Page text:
Let’s take a look at an example. Most animations use a JavaScript timer resolution of less than 16.7ms to draw animations, even though most monitors can only display at 16.7ms periods (at 60Hz frequency). The first graph below represents the 16.7ms display monitor frequency. The second graph represents a typical setTimout or setInterval of 10ms. In this case, the consumer will never see every third draw because another draw will occur before the display refreshes. This overdrawing results in choppy animations as every third frame is being lost. Reducing the timer resolution can also negatively impact battery life by up to 25%.

Figure: At top, each arrow represents a monitor refresh at 16.7ms periods. Below is a 10ms page redraw cycle. Every third redraw is wasted because the monitor will never show it. The result is choppy animations and wasted battery.

The requestAnimationFrame API is similar to the setTimeout and setInterval API’s developers use today. The key difference is that it notifies the application when the browser needs to update the screen, and only when the browser needs to update the screen. It keeps Web applications perfectly aligned with the browser’s painting, and uses only the necessary amount of resources.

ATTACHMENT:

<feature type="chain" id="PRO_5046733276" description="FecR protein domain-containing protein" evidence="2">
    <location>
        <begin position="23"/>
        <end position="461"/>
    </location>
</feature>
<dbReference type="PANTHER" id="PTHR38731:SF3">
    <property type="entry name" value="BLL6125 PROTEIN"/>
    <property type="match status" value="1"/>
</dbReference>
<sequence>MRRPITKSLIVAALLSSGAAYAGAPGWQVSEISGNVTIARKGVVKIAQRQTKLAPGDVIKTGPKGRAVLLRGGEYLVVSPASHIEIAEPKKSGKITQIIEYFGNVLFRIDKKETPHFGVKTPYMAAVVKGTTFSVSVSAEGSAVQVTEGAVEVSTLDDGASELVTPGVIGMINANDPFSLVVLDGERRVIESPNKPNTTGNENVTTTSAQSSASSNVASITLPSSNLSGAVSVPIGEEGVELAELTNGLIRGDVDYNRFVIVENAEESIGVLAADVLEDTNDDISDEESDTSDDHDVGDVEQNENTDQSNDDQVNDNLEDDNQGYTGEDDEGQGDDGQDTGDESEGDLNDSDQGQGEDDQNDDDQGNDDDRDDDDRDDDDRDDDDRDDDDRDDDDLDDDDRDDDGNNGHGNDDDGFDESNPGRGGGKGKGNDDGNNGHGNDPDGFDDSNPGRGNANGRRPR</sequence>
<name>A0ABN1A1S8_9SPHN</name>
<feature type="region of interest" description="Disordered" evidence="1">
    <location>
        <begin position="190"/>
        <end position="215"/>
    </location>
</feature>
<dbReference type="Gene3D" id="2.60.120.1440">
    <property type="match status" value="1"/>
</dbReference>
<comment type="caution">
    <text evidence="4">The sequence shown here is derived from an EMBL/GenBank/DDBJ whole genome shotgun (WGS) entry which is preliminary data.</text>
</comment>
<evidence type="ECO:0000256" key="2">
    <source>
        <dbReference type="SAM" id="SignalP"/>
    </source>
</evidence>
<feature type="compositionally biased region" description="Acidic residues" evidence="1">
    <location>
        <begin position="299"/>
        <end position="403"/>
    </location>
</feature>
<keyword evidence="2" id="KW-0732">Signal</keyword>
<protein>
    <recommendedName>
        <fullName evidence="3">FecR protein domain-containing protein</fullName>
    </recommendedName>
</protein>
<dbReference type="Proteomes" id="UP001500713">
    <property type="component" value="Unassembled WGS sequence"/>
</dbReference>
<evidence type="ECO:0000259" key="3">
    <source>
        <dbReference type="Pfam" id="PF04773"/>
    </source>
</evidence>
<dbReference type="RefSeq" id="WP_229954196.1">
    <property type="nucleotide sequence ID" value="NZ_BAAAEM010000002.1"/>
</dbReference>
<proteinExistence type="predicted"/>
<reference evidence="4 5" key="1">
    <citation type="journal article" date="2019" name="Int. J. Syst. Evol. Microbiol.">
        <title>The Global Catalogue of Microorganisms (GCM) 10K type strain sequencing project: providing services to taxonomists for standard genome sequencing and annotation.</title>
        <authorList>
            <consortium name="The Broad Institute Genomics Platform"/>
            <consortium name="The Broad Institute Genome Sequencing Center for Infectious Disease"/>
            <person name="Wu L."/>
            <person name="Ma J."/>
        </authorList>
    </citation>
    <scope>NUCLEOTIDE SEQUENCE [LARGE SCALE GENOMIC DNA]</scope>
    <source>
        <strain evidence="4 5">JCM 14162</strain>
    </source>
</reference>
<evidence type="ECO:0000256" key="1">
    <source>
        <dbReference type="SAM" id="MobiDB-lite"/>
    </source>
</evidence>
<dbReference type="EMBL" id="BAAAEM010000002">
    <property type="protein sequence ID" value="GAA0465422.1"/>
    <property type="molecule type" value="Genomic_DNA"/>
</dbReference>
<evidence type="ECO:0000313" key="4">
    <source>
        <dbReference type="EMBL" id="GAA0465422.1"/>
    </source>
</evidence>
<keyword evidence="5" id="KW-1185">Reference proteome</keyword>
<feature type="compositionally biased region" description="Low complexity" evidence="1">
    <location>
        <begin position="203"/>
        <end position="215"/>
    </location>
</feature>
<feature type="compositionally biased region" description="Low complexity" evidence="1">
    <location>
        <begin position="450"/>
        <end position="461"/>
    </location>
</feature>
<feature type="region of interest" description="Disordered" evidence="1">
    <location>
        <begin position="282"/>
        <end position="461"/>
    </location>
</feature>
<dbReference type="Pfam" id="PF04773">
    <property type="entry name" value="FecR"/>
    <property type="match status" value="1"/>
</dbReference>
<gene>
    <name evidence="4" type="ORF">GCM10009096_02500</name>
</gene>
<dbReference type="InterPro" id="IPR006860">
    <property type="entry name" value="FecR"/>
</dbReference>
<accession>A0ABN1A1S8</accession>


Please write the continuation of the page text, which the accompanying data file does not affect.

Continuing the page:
If you take a look at this requestAnimationFrame example, you will notice that even though the animations look identical, the clock drawn with requestAnimationFrame is always more efficient in power consumption, background interference and CPU efficiency than the setTimeout clock.


The requestAnimationFrame animation (right) is more efficient in power consumption, background interference and CPU efficiency than the setTimeout animation (left).

It is a simple change to upgrade your current animations to use this new API. If you are using setTimeout(draw, PERIOD); in your code, you can replace it with requestAnimationFrame. The requestAnimationFrame API is the furthest along of these three API’s with vendor prefixed interoperable implementations available starting with Firefox 4, Chrome 13, and IE10.

Remember, requestAnimationFrame only schedules a single callback, like setTimout, and if subsequent animation frames are needed, then requestAnimationFrame will need to be called again from within the callback. In this Platform Preview, IE implements the API with a vendor prefix like other browsers. Here is an example of how to write cross-browser mark-up that is future proof:


// Future-proof: when feature is fully standardized
if (window.requestAnimationFrame) window.requestAnimationFrame(draw);
// IE implementation
else if (window.msRequestAnimationFrame) window.msRequestAnimationFrame(draw);
// Firefox implementation
else if (window.mozRequestAnimationFrame) window.mozRequestAnimationFrame(draw);
// Chrome implementation
else if (window.webkitRequestAnimationFrame) window.webkitRequestAnimationFrame(draw);
// Other browsers that do not yet support feature
else setTimeout(draw, PERIOD);

Thank you, to everyone in the W3C Web Performance Working Group for helping design these APIs, and thanks to other browsers, for starting to implement these APIs with an eye towards interoperability. With these APIs, Web developers can create a faster and more power conscious Web.

—Jatinder Mann, Internet Explorer Program Manager